Image: Diet for diabetes: Consume more moringa!

(Natural News) Moringa oleifera (commonly known as moringa) is widely known for its numerous health benefits. In fact, a lot of studies have associated the consumption of moringa to the treatment of various health conditions, including diabetes. In a study published in the journal BMC Complementary and Alternative Medicine, it has been found that consuming moringa leaf powder could be beneficial for diabetics.

The study, carried out by a team of researchers at the University of Guadalajara in Mexico, looked at the effects of moringa leaf powder on glucose, triglycerides, cholesterol, corporal weight, and predominant groups of microbiota in alloxan-induced hyperglycemic mice. The research team particularly evaluated moringa leaf powder as most data on the benefits of moringa come from its leaves. (Related: Moringa oleifera can help treat diabetes, study finds.)

The research team divided mice into five groups: one control group, one healthy group treated with moringa, one untreated diabetic group, one diabetic group treated with moringa, and one diabetic group treated with glibenclamide. Moringa treatment groups received a 50-milligram (mg) dose of moringa leaf powder once a day for eight weeks, while the glibenclamide group received a 600 micrograms per kilogram (μg/kg) dose. The team measured the glucose level and body weight of the mice once every week, while they evaluated the cholesterol and triglyceride levels of the mice at the end of the study.

Based on the results of the study, the mice groups that received the moringa leaf powder supplementation experienced reductions of glucose levels and enterobacteria population. In addition, the supplement provided these benefits without causing any side effect.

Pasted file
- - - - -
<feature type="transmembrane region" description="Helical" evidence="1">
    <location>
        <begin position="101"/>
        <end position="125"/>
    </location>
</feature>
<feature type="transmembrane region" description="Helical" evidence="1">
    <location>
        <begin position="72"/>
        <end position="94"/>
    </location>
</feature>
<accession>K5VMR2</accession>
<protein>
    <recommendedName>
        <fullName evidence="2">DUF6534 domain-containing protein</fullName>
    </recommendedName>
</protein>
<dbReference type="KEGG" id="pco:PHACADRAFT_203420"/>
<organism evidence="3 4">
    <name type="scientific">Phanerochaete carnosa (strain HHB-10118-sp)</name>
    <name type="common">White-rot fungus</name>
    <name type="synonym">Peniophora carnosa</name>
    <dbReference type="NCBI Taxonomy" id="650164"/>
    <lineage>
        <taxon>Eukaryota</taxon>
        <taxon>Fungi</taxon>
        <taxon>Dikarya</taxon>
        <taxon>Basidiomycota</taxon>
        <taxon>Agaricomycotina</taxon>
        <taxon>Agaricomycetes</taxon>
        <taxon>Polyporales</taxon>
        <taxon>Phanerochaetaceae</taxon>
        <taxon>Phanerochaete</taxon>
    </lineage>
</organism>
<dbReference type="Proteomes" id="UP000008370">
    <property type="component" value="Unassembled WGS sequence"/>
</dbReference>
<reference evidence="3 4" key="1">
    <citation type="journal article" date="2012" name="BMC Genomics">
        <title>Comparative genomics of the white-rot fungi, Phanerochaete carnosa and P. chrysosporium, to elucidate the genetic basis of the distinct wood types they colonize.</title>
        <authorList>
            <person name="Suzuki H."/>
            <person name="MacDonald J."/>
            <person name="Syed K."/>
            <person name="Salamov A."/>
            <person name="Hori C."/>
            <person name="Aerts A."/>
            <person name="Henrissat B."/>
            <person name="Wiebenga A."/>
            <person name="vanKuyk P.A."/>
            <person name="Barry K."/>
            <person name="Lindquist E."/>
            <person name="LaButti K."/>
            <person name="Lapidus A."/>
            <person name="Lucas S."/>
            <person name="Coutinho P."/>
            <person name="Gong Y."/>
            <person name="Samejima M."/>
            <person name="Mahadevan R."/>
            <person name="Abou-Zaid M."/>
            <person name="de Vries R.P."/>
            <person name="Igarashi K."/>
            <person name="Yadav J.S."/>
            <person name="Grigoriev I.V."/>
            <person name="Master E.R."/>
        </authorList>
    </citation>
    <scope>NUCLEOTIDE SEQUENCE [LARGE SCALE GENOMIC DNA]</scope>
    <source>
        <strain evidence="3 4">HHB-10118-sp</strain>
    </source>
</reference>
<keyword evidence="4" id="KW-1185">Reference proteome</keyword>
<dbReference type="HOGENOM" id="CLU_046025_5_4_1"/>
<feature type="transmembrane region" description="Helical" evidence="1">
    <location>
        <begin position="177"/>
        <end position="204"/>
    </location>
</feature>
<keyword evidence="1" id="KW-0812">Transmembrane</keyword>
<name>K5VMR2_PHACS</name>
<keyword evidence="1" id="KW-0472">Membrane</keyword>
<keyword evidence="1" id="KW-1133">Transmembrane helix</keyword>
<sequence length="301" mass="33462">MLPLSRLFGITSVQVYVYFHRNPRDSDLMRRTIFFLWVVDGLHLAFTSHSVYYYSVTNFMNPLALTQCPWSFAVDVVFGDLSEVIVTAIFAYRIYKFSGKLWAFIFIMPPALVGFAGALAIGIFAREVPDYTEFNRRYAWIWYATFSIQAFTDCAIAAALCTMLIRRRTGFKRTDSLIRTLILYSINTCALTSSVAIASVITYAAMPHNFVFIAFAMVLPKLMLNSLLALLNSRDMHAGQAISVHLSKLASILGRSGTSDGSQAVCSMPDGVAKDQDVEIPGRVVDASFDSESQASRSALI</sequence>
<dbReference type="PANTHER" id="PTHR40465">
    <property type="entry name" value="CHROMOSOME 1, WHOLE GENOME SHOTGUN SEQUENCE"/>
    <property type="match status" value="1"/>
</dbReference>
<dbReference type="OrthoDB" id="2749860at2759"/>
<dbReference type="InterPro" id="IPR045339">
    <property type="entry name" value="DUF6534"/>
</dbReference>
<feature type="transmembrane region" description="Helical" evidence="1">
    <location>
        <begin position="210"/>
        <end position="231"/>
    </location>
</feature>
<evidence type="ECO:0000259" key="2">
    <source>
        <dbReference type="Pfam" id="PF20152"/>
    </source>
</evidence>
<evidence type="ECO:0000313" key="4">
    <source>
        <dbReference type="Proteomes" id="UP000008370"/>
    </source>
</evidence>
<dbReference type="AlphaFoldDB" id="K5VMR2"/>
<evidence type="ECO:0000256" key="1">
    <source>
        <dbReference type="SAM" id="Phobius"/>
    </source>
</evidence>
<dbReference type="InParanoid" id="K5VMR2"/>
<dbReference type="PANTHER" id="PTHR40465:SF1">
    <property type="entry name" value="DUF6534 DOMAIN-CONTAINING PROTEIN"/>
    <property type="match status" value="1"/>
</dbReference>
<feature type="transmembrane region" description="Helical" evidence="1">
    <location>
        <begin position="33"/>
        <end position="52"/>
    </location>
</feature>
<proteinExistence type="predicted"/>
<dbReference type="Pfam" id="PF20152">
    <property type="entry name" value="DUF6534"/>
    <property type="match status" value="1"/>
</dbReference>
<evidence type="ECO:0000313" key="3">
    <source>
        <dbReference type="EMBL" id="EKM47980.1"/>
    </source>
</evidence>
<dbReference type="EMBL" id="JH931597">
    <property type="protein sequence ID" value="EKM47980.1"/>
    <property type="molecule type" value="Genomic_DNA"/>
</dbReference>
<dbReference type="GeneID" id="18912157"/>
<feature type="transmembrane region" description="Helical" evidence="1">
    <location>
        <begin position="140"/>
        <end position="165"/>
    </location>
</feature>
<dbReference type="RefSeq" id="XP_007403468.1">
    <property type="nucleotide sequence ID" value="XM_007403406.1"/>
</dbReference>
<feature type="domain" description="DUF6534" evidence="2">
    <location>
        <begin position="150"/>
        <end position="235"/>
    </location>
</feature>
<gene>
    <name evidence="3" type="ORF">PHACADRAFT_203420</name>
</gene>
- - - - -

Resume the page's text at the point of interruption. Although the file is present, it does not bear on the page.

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Thus, the researchers concluded that adding moringa, especially its leaves, to the diet could help diabetics lower their glucose levels and keep their gut microbiota healthy. The findings of this study can contribute to the increasing number of data on the use of moringa as a natural medicine.

“Further research will be needed to evaluate the mechanisms of action over lipids and intestinal microbiota in diabetes mellitus to increase possible uses of M. oleifera in functional foods as a nutraceutical,” wrote the researchers.

Other health benefits of moringa

Also referred to as the drumstick or miracle tree, moringa is a highly cultivable crop grown in tropical areas of Asia, Africa, and South America. As mentioned earlier, moringa is widely consumed for its health benefits – thanks to its nutrient content. The plant is rich in vitamin A, calcium, iron, potassium, and fiber. Moreover, every part of the moringa plant (the roots, seeds, flowers, and leaves) have varying levels of healthy fats and disease-fighting flavonoids. Here are some science-backed benefits of Moringa:

  • Moringa may help treat Alzheimer’s disease – Moringa is known to slow down the progression of Alzheimer’s disease. In a review published in the Journal of Neurosciences in Rural Practice, it was discovered that the anti-inflammatory and hypotensive effects of M. oleifera could boost memory. Moreover, mice who received moringa extract caused improvements in their electrical activity and levels of brain monoamines (norepinephrine, dopamine, and serotonin).
  • Moringa contains powerful antioxidants – The oil or extract of the moringa plant obtained from its leaves and fruit contains powerful antioxidants, such as beta-carotene and vitamin C. Antioxidants are beneficial because they fight free radicals in the body that damage healthy cells. If healthy cells are continuously damaged, it will eventually contribute to health conditions such as heart disease, memory loss, and cancer. Thus, moringa can help reduce the risk of these illnesses.
  • Moringa affects cholesterol levels – Moringa can help manage cholesterol levels, according to a 2012 review of studies on moringa and its cholesterol-lowering effect.

Read more news stories and studies on other natural treatments for diabetes by going to DiabetesScienceNews.com.

Sources include:

Science.news

BMCComplementAlternMed.BioMedCentral.com

Prevention.com

RD.com


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